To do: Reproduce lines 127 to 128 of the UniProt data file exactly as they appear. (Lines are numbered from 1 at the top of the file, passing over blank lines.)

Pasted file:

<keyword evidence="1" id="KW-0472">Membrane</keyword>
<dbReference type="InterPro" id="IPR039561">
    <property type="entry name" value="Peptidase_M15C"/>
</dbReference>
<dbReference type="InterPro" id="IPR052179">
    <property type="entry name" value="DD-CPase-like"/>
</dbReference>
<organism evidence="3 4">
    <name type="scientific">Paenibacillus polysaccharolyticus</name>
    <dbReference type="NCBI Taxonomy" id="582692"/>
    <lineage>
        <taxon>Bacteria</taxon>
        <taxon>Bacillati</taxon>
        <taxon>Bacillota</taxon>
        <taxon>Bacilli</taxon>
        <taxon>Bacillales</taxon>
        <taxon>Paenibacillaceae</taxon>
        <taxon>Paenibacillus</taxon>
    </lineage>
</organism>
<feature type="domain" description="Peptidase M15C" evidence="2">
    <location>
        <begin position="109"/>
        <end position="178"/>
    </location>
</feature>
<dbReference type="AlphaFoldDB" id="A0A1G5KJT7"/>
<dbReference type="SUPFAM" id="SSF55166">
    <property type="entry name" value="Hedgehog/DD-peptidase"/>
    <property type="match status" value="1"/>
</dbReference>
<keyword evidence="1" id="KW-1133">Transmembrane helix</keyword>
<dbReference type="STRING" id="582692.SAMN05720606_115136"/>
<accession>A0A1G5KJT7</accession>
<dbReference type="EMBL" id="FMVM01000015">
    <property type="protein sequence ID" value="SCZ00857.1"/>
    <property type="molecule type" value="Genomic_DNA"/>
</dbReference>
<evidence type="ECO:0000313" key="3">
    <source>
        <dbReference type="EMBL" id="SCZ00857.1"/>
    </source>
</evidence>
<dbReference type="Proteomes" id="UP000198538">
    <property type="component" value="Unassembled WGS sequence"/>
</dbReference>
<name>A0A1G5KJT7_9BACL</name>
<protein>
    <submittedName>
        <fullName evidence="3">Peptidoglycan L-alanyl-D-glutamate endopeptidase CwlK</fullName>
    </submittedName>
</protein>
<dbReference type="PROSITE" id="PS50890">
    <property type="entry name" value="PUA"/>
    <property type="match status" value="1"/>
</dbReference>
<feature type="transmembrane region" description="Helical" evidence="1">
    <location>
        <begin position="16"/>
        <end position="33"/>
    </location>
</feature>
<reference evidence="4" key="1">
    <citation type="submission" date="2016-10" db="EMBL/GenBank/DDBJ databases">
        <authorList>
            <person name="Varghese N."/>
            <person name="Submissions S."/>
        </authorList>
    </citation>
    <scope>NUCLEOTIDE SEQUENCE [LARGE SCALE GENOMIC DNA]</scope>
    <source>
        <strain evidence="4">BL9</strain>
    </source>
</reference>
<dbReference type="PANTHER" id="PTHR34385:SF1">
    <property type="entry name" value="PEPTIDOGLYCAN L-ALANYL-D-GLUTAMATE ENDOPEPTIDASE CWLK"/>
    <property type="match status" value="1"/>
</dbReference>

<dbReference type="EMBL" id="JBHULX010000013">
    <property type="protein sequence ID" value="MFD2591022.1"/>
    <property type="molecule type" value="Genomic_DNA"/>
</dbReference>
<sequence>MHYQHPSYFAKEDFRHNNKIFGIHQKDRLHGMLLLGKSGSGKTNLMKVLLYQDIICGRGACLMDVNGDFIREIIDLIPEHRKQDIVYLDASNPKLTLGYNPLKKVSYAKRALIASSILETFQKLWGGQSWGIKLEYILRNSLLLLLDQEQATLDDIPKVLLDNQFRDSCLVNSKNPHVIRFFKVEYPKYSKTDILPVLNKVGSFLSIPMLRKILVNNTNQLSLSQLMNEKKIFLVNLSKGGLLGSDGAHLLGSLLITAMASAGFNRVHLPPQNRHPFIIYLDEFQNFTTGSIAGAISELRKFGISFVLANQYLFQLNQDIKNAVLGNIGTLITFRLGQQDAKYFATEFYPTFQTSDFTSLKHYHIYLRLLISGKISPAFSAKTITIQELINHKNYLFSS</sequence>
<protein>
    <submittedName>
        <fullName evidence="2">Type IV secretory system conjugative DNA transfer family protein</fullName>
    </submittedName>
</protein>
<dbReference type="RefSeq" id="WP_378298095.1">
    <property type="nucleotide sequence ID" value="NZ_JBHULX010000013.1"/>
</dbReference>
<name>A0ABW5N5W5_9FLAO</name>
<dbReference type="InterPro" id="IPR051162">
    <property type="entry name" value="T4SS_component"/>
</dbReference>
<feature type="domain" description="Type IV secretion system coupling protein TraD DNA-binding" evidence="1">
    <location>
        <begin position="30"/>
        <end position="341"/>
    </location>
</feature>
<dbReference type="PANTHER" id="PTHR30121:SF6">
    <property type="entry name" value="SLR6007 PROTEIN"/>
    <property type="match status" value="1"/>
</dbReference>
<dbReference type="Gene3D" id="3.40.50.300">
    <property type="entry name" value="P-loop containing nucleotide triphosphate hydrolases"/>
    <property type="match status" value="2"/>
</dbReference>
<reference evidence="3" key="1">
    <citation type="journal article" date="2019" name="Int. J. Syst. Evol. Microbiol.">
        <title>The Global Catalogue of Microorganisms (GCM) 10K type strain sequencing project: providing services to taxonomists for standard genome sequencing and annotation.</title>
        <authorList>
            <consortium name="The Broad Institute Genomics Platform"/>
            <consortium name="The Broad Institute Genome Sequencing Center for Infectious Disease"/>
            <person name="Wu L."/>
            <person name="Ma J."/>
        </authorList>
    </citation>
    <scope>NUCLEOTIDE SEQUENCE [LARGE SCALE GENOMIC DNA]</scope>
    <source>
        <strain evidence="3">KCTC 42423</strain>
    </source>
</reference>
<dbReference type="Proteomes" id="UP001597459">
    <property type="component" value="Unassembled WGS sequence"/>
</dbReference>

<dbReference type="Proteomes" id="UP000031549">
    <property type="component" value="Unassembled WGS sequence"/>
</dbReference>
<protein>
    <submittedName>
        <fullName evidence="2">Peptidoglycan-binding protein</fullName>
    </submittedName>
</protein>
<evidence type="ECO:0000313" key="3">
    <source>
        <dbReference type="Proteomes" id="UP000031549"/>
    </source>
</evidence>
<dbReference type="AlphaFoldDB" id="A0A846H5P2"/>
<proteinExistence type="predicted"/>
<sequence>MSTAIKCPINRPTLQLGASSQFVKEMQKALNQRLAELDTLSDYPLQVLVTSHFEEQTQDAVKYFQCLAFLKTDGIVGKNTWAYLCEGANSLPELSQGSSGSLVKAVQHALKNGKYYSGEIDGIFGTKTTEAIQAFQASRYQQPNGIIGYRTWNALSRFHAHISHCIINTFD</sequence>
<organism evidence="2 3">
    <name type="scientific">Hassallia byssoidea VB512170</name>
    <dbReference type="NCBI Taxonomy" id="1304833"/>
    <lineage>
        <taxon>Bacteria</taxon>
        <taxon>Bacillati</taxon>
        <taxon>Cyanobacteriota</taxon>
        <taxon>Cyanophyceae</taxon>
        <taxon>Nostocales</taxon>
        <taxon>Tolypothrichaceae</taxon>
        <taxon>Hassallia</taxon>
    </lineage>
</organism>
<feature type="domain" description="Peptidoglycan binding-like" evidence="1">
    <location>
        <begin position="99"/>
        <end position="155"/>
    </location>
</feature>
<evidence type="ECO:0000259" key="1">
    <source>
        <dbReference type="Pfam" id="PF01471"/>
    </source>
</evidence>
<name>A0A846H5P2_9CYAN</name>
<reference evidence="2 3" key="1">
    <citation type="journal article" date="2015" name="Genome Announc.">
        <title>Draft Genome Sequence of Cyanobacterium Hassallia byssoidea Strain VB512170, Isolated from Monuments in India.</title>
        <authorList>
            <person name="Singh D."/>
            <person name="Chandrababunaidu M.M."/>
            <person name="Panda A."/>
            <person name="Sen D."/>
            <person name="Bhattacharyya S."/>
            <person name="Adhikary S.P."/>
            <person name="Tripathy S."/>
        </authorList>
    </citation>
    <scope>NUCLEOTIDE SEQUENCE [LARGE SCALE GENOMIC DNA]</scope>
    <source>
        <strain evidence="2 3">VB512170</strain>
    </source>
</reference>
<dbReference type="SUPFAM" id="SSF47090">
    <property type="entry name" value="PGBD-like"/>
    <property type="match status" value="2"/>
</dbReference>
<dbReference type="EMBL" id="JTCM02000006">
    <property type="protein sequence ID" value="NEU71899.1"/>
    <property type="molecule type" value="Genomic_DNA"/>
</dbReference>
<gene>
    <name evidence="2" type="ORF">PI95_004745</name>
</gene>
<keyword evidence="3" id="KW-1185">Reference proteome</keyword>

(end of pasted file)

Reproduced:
</dbReference>

<dbReference type="Proteomes" id="UP000031549">